However, my favourite performance, still in Act One, was a few months after Buddy’s success, where you are transported to downtown New York, in Harlem’s Apollo Theatre and he and the Crickets are able to smash through the radical racial divide and win over a tough audience showing the power that his music had. The Harlem couple that performed "Shout" had the crowd up on their feet as an air of nostalgia made it around the theatre making it a truly wonderful performance.

At the peak of Buddy’s popularity we are taken on a journey to the Clear Lake Concert in Act Two. Here we had The Big Bopper singing "Chantilly Lace" and Ritchie Valens giving us a sultry rendition of "La Bamba" with the hip thrusting looking like it would never stop as people joyously danced through the aisles.

Almost everyone was on their feet for "Rave On" and there was no way they were sitting for the finale of "Johnny B Goode"!

This is an enchanting musical even after 25 years of being performed and the performance brings something fresh to these classic songs. I did think that the story aspect was somewhat lacking but jamming in so many songs into a 2 1/2 hour performance, it’s to be expected. It’s a credit to Buddy Holly and really grasps the spirit of how he performed.

Buddy: The Buddy Holly Story is currently on a UK Tour. Full information here:


The Two Worlds of Charlie F.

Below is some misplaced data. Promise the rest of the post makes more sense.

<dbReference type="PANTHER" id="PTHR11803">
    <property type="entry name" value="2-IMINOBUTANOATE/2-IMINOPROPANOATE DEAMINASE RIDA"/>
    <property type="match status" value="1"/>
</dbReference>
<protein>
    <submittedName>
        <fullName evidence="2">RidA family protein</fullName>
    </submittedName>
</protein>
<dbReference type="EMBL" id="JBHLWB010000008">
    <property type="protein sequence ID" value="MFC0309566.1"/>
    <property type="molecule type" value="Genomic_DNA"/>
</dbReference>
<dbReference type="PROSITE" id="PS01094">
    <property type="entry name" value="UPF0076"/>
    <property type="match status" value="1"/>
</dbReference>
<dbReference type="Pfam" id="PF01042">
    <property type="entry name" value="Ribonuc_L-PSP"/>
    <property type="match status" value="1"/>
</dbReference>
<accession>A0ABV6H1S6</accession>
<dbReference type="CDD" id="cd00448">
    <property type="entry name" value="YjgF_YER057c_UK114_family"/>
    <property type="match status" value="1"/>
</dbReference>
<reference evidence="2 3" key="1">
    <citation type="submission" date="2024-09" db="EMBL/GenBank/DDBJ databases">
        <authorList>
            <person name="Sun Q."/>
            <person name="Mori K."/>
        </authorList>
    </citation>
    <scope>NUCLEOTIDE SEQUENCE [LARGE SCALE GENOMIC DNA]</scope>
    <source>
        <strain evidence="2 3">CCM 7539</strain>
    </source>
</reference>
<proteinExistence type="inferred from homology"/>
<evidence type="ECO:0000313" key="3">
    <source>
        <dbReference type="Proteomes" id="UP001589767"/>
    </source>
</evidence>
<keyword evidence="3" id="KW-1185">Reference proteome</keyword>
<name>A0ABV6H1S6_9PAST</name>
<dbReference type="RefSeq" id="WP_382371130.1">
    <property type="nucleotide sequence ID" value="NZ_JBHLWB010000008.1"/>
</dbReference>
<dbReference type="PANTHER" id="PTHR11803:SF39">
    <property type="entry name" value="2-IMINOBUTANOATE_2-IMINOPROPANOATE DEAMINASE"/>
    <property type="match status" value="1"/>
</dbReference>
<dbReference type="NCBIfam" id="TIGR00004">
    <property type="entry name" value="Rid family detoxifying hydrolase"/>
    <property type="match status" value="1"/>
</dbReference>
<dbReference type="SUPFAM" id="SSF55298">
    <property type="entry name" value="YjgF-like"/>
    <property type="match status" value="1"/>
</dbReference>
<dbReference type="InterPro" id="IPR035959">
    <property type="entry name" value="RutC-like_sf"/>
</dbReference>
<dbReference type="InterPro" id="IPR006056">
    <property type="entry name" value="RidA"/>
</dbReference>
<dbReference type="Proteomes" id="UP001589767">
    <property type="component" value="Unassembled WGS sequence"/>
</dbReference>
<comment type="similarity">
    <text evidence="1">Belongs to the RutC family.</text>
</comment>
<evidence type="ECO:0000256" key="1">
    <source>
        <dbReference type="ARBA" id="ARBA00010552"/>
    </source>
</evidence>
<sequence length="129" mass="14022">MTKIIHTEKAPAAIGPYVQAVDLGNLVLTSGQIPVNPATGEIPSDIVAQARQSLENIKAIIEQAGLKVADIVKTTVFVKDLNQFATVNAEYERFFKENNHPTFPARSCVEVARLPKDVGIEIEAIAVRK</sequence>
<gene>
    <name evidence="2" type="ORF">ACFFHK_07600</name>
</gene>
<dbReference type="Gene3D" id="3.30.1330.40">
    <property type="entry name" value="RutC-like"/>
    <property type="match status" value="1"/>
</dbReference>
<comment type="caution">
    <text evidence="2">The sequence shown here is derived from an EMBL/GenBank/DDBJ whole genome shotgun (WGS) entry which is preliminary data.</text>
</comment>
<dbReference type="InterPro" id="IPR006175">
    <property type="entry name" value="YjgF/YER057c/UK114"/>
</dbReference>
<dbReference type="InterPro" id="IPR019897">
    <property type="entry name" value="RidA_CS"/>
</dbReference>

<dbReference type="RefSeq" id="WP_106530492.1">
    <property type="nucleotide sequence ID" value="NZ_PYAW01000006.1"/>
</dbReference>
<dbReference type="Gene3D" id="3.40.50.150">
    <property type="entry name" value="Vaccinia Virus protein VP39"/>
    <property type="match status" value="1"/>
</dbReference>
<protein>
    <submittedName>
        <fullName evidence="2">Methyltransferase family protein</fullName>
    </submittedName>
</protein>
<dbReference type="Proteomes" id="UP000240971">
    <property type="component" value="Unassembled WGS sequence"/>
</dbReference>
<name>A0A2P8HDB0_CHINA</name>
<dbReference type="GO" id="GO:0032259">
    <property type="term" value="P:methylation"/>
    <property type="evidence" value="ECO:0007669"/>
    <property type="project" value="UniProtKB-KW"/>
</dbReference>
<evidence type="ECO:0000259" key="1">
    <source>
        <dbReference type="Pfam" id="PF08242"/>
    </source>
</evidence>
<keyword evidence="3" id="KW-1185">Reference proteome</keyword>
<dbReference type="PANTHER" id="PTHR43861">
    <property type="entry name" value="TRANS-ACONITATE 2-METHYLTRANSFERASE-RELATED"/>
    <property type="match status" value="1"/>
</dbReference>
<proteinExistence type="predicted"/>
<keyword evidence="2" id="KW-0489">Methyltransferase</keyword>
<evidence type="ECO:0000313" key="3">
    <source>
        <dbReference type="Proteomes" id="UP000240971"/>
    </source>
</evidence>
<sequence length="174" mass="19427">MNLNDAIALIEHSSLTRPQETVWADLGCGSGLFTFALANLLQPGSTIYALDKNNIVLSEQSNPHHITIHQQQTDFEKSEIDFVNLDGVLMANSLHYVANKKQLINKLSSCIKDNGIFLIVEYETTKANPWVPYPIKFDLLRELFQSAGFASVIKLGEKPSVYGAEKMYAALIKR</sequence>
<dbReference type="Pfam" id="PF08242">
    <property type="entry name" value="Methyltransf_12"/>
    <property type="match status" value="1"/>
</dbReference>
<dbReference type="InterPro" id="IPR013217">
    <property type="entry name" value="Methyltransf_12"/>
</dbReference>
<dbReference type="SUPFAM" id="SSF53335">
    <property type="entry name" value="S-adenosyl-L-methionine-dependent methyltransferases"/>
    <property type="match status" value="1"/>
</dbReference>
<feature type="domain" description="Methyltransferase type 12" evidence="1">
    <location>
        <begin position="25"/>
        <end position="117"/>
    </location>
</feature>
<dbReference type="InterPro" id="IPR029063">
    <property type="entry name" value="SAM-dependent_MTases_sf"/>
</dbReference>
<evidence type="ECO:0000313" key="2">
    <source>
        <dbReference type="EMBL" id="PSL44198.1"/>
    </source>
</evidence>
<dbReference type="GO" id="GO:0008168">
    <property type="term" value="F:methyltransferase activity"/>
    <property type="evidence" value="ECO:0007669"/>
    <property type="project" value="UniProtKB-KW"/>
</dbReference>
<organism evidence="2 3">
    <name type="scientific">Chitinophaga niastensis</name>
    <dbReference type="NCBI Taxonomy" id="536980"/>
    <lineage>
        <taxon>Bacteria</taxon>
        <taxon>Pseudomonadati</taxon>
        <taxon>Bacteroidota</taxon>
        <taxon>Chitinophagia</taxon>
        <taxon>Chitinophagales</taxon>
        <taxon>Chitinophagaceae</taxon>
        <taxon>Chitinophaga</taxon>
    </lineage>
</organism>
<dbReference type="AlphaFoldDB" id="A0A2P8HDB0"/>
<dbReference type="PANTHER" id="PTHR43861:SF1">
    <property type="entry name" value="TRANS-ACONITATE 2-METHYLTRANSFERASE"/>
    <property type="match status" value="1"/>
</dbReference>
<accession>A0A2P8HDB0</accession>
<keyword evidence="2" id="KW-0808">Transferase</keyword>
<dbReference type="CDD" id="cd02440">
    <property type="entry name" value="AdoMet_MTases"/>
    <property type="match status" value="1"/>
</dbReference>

The Two Worlds of Charlie F. - Review by Stuart Dowson


Richmond Theatre, London - Monday 17 March, 2014

The Two Worlds of Charlie F. is a rich tapestry of stories told by war veterans about their experiences of fighting in Afghanistan. Originally created as a rehabilitation programme for wounded, injured and sick (WIS) soldiers, Stephen Rayne's production was performed at the Theatre Royal, Haymarket in 2012 and is now receiving a wider audience as it goes on tour.

As such, it feels wrong to give this piece a 'star rating' as that is not what it's for. 

It offers an insight into what life is like for disabled soldiers and is open and honest. Whilst it felt a little one-side at times, this an important piece in understanding that the conflict lasts long after a soldier returns from war.

There is a clever combination of music, dance and song, which allows the soldiers to express themselves in various ways and they work really well together. There is a strong sense of camaraderie, obviously gained through working with each other for such a long period of time. 

The Two Worlds of Charlie F. is playing around the UK. Details here: